Anything But Black by Fred Rohan-Vargas

This Play is the copyright of the Author and must NOT be Performed without the Author's PRIOR consent

A man named Lloyd is sitting in a sofa chair reading the papers in a cigar shop.

A friend of his named Marty enters the stage and checks out a few cigars on the wall.

When Lloyd looks up, he notices his friend holding a department store shopping bag.

LLOYD: Marty?

Marty turns around and is surprised to see his friend Lloyd.

MARTY: Lloyd!
LLOYD: Where’ve you been hiding, man?
MARTY; Casework piled up to the ceiling. You know how it is.
LLOYD: Riiiight! I think you were just too embarrassed to come clean about your dying team. Incidentally, it says here that Dallas made further changes in the offense.
MARTY: So what. Any good team, worth its weight, has to shake things up a little.
LLOYD: Ha, ha...Keep believing that Cowboy horse shit. You really think they’ll win the division?
MARTY: You shittin’ me?! Check the stats. We’re going all the way. LLOYD: That’s what Rutgers’ thought when they took us on. MARTY: We’re talking pro here.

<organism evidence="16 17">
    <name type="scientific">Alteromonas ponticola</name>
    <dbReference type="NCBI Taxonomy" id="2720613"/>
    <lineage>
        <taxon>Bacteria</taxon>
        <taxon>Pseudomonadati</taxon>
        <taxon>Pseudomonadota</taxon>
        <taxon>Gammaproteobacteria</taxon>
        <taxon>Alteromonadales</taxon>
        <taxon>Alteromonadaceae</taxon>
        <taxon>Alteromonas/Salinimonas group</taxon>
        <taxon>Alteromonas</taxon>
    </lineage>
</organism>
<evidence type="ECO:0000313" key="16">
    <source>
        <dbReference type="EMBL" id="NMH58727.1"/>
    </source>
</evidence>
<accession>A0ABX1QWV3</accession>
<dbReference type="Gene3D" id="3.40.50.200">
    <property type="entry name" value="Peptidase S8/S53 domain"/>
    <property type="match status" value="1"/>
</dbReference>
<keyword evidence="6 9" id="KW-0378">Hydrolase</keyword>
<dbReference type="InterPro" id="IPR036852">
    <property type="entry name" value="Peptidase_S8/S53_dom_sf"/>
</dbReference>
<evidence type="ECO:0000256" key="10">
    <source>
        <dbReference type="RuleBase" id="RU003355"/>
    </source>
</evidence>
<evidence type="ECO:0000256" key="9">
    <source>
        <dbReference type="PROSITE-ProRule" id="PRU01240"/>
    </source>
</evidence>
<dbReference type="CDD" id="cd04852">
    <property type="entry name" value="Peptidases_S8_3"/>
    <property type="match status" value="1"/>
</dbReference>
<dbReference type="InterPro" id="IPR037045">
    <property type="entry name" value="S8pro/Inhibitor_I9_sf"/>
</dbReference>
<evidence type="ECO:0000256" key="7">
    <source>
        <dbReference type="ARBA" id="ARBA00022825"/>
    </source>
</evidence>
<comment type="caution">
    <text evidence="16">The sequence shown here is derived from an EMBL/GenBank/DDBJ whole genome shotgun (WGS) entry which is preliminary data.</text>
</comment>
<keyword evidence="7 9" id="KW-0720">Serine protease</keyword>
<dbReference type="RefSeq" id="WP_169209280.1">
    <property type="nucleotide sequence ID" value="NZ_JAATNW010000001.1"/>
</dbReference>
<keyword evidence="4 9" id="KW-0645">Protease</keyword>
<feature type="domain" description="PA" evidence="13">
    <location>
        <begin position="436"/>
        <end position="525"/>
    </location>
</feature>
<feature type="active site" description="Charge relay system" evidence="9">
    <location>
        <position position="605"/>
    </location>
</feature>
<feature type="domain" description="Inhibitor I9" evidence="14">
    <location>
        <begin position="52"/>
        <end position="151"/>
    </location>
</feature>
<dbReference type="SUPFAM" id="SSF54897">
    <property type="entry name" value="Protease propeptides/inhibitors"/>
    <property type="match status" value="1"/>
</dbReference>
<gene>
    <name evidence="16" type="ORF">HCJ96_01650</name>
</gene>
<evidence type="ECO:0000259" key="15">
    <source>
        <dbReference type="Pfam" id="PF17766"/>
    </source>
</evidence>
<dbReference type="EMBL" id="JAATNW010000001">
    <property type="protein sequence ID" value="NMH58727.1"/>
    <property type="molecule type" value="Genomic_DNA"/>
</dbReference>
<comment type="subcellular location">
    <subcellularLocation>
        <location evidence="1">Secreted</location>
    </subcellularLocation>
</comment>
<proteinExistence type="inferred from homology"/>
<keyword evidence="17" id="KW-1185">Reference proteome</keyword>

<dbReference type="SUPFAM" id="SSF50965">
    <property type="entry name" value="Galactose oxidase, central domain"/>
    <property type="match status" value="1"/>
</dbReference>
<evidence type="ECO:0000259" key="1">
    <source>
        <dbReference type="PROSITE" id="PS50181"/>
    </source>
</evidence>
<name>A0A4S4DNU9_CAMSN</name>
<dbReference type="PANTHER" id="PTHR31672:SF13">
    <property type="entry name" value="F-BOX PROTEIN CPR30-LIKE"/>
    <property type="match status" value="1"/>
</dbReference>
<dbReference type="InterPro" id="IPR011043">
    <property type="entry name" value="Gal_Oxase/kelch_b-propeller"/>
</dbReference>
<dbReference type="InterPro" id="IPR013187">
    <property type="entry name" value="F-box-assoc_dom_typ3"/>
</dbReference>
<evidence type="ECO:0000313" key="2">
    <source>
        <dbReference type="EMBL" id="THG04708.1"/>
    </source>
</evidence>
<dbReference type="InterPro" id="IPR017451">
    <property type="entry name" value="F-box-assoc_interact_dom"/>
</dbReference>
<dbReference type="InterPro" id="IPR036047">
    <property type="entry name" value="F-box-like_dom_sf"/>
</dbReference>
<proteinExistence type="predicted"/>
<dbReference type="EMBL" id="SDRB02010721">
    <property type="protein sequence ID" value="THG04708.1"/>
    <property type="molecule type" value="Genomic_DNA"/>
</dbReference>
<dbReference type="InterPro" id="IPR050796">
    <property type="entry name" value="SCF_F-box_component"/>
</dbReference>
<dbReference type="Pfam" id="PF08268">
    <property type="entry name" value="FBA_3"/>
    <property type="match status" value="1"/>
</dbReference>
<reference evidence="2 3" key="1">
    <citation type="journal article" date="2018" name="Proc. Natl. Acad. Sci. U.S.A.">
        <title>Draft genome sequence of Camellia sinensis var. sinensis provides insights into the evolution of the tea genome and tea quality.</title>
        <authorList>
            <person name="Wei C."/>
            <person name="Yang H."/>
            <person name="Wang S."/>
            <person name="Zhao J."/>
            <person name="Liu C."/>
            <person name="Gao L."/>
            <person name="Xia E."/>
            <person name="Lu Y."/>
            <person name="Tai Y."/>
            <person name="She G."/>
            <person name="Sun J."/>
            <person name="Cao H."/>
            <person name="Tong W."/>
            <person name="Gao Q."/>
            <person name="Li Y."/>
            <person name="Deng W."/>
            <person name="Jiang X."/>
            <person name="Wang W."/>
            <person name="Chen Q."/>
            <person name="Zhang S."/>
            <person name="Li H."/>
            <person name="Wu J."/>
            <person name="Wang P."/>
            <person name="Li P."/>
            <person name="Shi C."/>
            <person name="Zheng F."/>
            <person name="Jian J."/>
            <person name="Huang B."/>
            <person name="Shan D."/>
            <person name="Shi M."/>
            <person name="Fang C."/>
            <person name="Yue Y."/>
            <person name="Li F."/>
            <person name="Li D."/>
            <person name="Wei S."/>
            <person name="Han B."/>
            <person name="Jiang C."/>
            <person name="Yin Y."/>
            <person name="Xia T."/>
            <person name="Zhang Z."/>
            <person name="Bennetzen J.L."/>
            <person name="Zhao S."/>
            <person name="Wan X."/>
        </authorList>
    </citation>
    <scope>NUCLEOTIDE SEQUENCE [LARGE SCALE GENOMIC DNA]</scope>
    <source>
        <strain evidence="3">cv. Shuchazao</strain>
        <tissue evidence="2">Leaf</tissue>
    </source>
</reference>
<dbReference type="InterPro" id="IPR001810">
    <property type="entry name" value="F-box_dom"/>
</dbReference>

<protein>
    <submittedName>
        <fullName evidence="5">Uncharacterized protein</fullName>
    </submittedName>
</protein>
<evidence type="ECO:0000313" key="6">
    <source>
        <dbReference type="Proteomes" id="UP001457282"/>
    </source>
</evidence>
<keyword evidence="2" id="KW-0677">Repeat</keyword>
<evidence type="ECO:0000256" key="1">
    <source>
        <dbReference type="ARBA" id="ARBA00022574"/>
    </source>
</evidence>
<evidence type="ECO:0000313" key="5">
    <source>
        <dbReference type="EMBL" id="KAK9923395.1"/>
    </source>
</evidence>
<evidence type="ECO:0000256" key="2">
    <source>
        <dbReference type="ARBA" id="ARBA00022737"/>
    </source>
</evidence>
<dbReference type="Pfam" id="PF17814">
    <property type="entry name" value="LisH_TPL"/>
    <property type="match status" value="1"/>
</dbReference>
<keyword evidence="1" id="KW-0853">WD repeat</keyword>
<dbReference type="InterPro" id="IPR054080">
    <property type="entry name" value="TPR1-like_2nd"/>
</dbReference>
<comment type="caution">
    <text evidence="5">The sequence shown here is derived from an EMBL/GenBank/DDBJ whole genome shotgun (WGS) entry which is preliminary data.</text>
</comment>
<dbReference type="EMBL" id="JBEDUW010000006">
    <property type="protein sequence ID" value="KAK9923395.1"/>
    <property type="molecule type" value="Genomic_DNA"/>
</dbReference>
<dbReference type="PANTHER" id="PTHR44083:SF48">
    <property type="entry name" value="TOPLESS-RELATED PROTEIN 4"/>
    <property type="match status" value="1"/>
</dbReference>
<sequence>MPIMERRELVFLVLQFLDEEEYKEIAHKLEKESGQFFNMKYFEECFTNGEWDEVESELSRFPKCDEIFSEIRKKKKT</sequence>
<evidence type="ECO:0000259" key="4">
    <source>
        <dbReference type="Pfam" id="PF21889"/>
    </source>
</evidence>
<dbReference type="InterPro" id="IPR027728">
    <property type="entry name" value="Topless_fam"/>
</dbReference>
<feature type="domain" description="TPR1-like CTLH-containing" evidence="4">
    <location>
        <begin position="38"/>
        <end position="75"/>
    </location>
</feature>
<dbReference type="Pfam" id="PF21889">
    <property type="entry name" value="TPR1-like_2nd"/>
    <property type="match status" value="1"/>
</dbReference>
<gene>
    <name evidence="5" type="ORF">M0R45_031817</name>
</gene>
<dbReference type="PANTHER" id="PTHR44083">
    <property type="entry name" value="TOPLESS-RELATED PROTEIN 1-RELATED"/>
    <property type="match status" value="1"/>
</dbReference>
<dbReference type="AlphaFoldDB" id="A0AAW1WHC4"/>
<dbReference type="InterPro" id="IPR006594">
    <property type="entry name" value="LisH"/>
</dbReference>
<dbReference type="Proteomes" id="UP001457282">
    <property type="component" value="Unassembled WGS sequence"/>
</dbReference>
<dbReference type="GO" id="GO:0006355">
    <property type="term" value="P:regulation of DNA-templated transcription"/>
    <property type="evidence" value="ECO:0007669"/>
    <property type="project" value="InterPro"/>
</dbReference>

LLOYD: Oh, I see. I’m just a piss ass college coach. What the hell do I know? Let me ask you this question, counselor. Where do you think they recruit? Scouts have been checking out my players since preseason. And you know why? Because we’re an athletically superior, smart team. Which is more than I could say about your Cowboys.
MARTY: You gotta be--
LLOYD: Just a minute! Let me make a few points. The Cowboys tend to be a prepared team, and LUCK does favor the prepared, so despite their inferior athleticism and emotional decision-making, maybe, just maybe, through good fortune and some miracle from the gods, the Cowgirls
MARTY: (demanding respect) Yo!